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Advil, Tylenol and Aleve are all brand names for the over-the-counter medications ibuprofen, acetaminophen and naproxen sodium, respectively. All three are non-narcotic pain relievers. Ibuprofen and naproxen sodium are also non-steroidal anti-inflammatory drugs, commonly called NSAIDs.
Ibuprofen is processed by the liver in two different ways, oxidation and glucuronic acid conjugation. 25 percent is oxidized by the liver to form (+)-2-p-(2hydroxymethyl-propyl) phenyl propionic acid and 37 percent to (+)-2-p-(2carboxypropyl)phenyl propionic acid. 14 percent is processed by the liver to form the glucuronic acid conjugate. All three are excreted in the urine.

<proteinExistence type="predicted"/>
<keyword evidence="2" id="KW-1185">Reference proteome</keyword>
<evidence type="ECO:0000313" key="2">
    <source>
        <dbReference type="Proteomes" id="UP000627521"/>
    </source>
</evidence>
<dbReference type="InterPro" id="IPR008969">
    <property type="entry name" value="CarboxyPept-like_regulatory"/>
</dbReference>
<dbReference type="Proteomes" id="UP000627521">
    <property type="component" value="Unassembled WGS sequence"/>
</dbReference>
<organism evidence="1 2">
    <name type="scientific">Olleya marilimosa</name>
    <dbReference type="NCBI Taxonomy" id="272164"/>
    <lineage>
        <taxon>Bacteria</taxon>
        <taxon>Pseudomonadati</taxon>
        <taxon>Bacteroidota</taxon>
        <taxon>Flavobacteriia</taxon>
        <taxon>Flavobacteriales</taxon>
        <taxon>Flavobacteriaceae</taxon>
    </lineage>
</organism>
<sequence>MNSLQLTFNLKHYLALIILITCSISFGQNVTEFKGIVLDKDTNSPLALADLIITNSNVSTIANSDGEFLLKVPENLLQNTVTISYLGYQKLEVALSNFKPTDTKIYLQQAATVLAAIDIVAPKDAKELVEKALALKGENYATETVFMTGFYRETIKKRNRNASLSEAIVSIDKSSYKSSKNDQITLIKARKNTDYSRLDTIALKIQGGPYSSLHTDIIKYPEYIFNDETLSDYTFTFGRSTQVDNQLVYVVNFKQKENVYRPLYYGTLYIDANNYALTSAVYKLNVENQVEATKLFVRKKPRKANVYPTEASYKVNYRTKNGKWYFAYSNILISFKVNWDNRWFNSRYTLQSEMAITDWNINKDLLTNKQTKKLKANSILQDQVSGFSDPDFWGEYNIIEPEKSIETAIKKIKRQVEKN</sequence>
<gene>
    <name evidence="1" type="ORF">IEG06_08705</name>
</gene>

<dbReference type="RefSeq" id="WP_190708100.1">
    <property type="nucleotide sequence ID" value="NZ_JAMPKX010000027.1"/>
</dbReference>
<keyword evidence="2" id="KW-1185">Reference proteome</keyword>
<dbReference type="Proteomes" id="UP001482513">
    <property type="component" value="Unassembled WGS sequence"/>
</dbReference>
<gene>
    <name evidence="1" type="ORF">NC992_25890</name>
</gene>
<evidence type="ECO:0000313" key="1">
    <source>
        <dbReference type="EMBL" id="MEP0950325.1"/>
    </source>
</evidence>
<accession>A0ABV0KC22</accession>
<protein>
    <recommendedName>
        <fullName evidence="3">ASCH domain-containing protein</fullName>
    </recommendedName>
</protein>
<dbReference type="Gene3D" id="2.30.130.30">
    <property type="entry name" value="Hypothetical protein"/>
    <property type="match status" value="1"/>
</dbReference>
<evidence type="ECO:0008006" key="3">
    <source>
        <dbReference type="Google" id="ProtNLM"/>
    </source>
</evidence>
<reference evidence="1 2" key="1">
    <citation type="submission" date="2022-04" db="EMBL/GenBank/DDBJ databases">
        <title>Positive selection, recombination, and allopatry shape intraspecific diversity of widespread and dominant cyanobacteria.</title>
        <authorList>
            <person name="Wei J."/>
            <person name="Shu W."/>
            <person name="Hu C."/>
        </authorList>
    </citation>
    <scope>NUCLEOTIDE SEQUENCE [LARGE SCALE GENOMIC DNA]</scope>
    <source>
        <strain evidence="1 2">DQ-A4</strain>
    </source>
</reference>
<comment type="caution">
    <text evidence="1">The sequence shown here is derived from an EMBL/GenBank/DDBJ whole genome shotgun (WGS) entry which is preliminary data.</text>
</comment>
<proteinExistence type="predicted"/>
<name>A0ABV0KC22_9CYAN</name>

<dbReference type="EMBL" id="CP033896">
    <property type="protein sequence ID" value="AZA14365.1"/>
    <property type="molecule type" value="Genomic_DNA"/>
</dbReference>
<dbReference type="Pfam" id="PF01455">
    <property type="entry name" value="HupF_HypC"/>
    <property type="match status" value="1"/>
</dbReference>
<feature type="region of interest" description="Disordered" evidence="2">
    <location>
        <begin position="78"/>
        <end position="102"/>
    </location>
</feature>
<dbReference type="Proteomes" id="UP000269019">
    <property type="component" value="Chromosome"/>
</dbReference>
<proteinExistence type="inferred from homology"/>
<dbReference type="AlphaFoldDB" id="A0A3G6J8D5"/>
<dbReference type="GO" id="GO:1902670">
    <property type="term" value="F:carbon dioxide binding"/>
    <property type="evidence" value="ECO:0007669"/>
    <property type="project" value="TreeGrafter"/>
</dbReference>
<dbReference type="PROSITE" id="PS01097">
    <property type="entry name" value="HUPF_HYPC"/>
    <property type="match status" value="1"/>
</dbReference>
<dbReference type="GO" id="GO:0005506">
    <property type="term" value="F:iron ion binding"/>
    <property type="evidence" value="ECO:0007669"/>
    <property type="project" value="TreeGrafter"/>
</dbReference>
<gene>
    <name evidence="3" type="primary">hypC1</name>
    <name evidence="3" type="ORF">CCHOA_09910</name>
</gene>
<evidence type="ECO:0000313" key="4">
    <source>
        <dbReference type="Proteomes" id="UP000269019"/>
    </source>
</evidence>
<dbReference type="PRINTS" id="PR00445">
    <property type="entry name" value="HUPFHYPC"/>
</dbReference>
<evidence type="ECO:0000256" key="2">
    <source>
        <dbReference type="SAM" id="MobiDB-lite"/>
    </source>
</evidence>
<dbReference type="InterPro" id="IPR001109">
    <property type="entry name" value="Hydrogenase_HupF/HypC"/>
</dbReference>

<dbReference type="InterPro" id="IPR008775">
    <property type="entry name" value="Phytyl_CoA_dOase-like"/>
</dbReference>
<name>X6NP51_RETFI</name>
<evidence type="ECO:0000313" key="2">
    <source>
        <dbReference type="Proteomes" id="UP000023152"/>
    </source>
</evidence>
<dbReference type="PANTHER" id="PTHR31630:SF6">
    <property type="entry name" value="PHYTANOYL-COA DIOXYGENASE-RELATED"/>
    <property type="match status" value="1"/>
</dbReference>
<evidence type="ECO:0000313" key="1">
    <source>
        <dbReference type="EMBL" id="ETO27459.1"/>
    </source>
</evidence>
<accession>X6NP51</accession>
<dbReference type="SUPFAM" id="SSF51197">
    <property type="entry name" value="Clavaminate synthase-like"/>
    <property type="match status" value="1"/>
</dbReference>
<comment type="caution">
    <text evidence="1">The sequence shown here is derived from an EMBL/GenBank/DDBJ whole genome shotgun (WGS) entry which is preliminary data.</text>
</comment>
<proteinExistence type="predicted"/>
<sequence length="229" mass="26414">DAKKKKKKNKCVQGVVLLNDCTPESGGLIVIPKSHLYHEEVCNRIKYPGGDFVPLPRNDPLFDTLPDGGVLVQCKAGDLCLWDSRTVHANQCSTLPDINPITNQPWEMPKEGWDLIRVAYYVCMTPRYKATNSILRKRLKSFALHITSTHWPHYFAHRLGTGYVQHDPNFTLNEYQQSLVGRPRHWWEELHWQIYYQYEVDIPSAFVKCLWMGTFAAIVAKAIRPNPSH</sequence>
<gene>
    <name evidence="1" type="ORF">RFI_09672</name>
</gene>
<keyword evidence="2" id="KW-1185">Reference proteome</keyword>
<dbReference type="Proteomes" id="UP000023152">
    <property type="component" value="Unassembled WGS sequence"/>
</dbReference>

Acetaminophen is processed by the liver in three different ways, glucuronidation, sulfation and oxidation. 47 to 62 percent of a dose of acetaminophen is processed by the liver to form glucuronide conjugates, which are inactive and non-toxic. 25 to 36 percent of a dose of acetaminophen is processed by the liver to form sulfate ester conjugates, which are also inactive and non-toxic.
Five to 8 percent of a dose of acetaminophen is processed by the liver to form N-acetyl-p-benzoquinoneimine (NAPQI). NAPQI then rapidly reacts with glutathione in the liver cells to form cysteine and mercapturate conjugates, which are inactive and non-toxic. The conjugates from all three processes are excreted in the urine.
Naproxen sodium is processed by the liver in two different ways. Some naproxen sodium is processed to form 6-0-desmethyl naproxen. Both naproxen sodium and 6-0-desmethyl naproxen are processed by the liver to form acylglucuronide conjugates. The conjugates make up 66 to 92 percent of the naproxen that is excreted in the urine.